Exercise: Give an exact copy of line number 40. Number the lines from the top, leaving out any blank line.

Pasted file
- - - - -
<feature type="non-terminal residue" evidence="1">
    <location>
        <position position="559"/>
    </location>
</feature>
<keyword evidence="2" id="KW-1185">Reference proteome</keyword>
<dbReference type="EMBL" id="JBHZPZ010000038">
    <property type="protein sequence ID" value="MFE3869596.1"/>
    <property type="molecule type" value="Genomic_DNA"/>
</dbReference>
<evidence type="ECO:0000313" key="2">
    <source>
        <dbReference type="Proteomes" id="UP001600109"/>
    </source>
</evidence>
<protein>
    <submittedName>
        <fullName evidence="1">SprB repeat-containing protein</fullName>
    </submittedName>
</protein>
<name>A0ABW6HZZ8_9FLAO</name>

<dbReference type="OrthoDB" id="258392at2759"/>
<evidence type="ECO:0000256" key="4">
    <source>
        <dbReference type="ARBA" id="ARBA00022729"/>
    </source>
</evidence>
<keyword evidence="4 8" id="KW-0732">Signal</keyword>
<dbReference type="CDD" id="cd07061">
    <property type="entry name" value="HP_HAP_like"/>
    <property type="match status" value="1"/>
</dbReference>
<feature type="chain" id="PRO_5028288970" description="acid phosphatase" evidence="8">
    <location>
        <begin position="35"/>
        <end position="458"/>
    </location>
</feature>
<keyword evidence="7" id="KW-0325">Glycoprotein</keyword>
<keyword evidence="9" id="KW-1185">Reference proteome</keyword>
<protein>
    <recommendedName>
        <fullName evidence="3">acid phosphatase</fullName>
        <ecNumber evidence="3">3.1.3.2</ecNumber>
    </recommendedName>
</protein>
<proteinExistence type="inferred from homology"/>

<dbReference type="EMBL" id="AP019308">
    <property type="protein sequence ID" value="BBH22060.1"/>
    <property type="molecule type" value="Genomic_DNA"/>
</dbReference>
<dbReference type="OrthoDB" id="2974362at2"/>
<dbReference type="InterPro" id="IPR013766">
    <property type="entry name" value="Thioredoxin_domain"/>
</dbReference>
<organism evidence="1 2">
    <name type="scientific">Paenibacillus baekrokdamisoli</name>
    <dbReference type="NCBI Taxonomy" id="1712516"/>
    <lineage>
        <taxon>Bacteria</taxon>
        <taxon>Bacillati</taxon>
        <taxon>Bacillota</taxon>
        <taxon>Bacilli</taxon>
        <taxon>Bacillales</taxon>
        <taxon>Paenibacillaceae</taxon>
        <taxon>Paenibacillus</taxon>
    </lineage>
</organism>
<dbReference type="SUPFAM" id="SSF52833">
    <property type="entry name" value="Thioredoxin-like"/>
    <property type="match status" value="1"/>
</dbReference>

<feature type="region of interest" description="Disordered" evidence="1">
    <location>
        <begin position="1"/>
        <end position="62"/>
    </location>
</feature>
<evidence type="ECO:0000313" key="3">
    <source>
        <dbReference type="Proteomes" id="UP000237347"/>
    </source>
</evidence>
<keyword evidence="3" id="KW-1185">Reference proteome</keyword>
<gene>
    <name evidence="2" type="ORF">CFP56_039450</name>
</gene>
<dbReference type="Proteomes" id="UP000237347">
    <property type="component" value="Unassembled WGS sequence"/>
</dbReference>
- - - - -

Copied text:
<keyword evidence="9" id="KW-1185">Reference proteome</keyword>